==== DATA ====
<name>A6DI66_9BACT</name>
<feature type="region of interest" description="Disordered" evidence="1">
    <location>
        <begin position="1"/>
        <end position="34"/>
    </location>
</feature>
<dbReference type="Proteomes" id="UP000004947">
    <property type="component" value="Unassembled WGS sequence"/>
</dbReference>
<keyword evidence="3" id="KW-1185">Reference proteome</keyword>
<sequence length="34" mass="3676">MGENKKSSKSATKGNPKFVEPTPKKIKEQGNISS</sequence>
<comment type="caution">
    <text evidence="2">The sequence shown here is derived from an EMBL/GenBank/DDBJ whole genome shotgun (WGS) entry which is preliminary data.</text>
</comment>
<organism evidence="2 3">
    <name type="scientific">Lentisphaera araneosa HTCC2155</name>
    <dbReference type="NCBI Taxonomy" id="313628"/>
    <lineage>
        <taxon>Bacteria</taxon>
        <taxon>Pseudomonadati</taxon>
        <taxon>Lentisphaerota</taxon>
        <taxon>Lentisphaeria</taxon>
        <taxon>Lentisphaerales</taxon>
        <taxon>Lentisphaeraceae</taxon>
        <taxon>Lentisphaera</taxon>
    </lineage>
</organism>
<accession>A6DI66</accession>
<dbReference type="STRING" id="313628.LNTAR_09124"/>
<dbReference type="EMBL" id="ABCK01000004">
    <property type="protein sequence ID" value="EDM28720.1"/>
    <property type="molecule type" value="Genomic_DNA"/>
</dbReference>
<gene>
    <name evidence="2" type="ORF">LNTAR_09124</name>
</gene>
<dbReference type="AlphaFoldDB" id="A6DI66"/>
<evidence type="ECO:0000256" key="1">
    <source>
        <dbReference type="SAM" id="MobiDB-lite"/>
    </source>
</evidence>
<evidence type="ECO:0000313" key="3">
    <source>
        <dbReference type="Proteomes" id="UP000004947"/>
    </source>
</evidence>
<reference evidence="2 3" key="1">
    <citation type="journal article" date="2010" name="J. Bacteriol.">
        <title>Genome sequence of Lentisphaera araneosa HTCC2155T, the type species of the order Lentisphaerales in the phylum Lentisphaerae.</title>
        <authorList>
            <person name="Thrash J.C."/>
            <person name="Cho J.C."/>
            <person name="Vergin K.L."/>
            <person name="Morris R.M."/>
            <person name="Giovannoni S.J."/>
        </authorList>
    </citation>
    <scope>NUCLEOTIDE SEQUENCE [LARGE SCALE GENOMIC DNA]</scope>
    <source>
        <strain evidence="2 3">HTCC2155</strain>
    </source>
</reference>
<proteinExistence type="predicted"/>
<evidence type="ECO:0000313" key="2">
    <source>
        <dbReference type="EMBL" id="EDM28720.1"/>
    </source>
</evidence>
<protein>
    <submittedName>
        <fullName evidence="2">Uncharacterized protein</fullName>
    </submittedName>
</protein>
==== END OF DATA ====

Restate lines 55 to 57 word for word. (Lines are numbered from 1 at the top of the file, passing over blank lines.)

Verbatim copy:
            <person name="Vergin K.L."/>
            <person name="Morris R.M."/>
            <person name="Giovannoni S.J."/>